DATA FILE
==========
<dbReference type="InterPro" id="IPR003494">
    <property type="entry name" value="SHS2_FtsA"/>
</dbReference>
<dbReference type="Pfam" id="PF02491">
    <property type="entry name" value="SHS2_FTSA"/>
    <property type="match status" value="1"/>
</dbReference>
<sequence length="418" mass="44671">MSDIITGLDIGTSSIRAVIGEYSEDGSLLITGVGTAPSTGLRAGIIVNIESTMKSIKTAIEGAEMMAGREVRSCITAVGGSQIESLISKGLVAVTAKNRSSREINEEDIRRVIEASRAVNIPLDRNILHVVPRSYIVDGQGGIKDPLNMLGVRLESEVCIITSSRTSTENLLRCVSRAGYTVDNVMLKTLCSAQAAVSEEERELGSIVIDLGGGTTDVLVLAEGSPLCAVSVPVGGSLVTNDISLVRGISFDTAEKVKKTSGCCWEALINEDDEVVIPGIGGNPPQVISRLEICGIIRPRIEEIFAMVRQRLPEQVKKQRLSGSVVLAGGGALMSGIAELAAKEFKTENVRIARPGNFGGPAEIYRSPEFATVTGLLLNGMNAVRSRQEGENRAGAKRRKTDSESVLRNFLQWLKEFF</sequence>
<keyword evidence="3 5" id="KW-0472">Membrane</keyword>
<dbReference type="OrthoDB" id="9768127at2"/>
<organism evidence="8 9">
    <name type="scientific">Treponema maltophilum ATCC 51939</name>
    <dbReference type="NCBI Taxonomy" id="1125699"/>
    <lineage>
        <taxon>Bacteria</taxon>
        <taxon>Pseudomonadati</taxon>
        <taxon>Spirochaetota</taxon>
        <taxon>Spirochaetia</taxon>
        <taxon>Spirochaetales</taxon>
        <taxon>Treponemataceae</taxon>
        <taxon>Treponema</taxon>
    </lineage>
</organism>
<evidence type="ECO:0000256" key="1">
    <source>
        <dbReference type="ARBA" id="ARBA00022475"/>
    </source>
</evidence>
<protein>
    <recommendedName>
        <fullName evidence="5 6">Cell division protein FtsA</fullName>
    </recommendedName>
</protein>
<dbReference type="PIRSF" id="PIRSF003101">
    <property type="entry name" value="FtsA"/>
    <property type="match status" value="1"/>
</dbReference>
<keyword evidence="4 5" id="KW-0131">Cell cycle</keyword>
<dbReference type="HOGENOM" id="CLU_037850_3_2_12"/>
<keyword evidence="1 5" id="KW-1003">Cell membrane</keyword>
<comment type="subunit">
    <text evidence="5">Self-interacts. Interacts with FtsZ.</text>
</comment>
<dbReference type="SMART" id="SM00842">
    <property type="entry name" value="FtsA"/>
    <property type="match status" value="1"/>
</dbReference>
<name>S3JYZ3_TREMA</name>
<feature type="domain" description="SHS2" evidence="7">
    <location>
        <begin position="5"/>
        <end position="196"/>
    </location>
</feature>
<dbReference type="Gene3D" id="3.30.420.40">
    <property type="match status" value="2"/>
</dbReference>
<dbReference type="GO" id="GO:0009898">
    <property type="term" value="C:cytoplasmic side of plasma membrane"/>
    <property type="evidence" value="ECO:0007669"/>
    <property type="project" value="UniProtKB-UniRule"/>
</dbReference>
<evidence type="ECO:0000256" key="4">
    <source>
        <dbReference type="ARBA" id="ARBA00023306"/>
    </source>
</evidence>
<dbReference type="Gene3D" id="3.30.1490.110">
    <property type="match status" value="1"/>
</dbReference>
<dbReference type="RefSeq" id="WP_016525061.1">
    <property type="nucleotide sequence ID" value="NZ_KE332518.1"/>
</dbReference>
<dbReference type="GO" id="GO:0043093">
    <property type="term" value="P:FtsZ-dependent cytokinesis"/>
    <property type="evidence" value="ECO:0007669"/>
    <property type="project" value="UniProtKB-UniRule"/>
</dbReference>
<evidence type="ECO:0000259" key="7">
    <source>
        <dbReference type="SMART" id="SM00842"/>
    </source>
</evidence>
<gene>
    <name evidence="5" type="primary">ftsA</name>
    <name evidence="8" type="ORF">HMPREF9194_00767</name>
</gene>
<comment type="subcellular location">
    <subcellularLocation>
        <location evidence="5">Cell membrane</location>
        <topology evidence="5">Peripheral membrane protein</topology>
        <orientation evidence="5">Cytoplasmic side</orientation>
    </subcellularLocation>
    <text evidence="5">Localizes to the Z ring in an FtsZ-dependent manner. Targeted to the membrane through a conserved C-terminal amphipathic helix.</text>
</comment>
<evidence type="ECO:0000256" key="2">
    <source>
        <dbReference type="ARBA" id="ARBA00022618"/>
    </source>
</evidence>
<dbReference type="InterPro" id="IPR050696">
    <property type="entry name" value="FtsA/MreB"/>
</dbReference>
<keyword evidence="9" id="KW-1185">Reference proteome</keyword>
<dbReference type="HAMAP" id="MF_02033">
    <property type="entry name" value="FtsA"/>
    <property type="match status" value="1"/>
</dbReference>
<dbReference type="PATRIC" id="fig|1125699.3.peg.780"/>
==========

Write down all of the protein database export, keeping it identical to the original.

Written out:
<dbReference type="InterPro" id="IPR003494">
    <property type="entry name" value="SHS2_FtsA"/>
</dbReference>
<dbReference type="Pfam" id="PF02491">
    <property type="entry name" value="SHS2_FTSA"/>
    <property type="match status" value="1"/>
</dbReference>
<sequence length="418" mass="44671">MSDIITGLDIGTSSIRAVIGEYSEDGSLLITGVGTAPSTGLRAGIIVNIESTMKSIKTAIEGAEMMAGREVRSCITAVGGSQIESLISKGLVAVTAKNRSSREINEEDIRRVIEASRAVNIPLDRNILHVVPRSYIVDGQGGIKDPLNMLGVRLESEVCIITSSRTSTENLLRCVSRAGYTVDNVMLKTLCSAQAAVSEEERELGSIVIDLGGGTTDVLVLAEGSPLCAVSVPVGGSLVTNDISLVRGISFDTAEKVKKTSGCCWEALINEDDEVVIPGIGGNPPQVISRLEICGIIRPRIEEIFAMVRQRLPEQVKKQRLSGSVVLAGGGALMSGIAELAAKEFKTENVRIARPGNFGGPAEIYRSPEFATVTGLLLNGMNAVRSRQEGENRAGAKRRKTDSESVLRNFLQWLKEFF</sequence>
<keyword evidence="3 5" id="KW-0472">Membrane</keyword>
<dbReference type="OrthoDB" id="9768127at2"/>
<organism evidence="8 9">
    <name type="scientific">Treponema maltophilum ATCC 51939</name>
    <dbReference type="NCBI Taxonomy" id="1125699"/>
    <lineage>
        <taxon>Bacteria</taxon>
        <taxon>Pseudomonadati</taxon>
        <taxon>Spirochaetota</taxon>
        <taxon>Spirochaetia</taxon>
        <taxon>Spirochaetales</taxon>
        <taxon>Treponemataceae</taxon>
        <taxon>Treponema</taxon>
    </lineage>
</organism>
<evidence type="ECO:0000256" key="1">
    <source>
        <dbReference type="ARBA" id="ARBA00022475"/>
    </source>
</evidence>
<protein>
    <recommendedName>
        <fullName evidence="5 6">Cell division protein FtsA</fullName>
    </recommendedName>
</protein>
<dbReference type="PIRSF" id="PIRSF003101">
    <property type="entry name" value="FtsA"/>
    <property type="match status" value="1"/>
</dbReference>
<keyword evidence="4 5" id="KW-0131">Cell cycle</keyword>
<dbReference type="HOGENOM" id="CLU_037850_3_2_12"/>
<keyword evidence="1 5" id="KW-1003">Cell membrane</keyword>
<comment type="subunit">
    <text evidence="5">Self-interacts. Interacts with FtsZ.</text>
</comment>
<dbReference type="SMART" id="SM00842">
    <property type="entry name" value="FtsA"/>
    <property type="match status" value="1"/>
</dbReference>
<name>S3JYZ3_TREMA</name>
<feature type="domain" description="SHS2" evidence="7">
    <location>
        <begin position="5"/>
        <end position="196"/>
    </location>
</feature>
<dbReference type="Gene3D" id="3.30.420.40">
    <property type="match status" value="2"/>
</dbReference>
<dbReference type="GO" id="GO:0009898">
    <property type="term" value="C:cytoplasmic side of plasma membrane"/>
    <property type="evidence" value="ECO:0007669"/>
    <property type="project" value="UniProtKB-UniRule"/>
</dbReference>
<evidence type="ECO:0000256" key="4">
    <source>
        <dbReference type="ARBA" id="ARBA00023306"/>
    </source>
</evidence>
<dbReference type="Gene3D" id="3.30.1490.110">
    <property type="match status" value="1"/>
</dbReference>
<dbReference type="RefSeq" id="WP_016525061.1">
    <property type="nucleotide sequence ID" value="NZ_KE332518.1"/>
</dbReference>
<dbReference type="GO" id="GO:0043093">
    <property type="term" value="P:FtsZ-dependent cytokinesis"/>
    <property type="evidence" value="ECO:0007669"/>
    <property type="project" value="UniProtKB-UniRule"/>
</dbReference>
<evidence type="ECO:0000259" key="7">
    <source>
        <dbReference type="SMART" id="SM00842"/>
    </source>
</evidence>
<gene>
    <name evidence="5" type="primary">ftsA</name>
    <name evidence="8" type="ORF">HMPREF9194_00767</name>
</gene>
<comment type="subcellular location">
    <subcellularLocation>
        <location evidence="5">Cell membrane</location>
        <topology evidence="5">Peripheral membrane protein</topology>
        <orientation evidence="5">Cytoplasmic side</orientation>
    </subcellularLocation>
    <text evidence="5">Localizes to the Z ring in an FtsZ-dependent manner. Targeted to the membrane through a conserved C-terminal amphipathic helix.</text>
</comment>
<evidence type="ECO:0000256" key="2">
    <source>
        <dbReference type="ARBA" id="ARBA00022618"/>
    </source>
</evidence>
<dbReference type="InterPro" id="IPR050696">
    <property type="entry name" value="FtsA/MreB"/>
</dbReference>
<keyword evidence="9" id="KW-1185">Reference proteome</keyword>
<dbReference type="HAMAP" id="MF_02033">
    <property type="entry name" value="FtsA"/>
    <property type="match status" value="1"/>
</dbReference>
<dbReference type="PATRIC" id="fig|1125699.3.peg.780"/>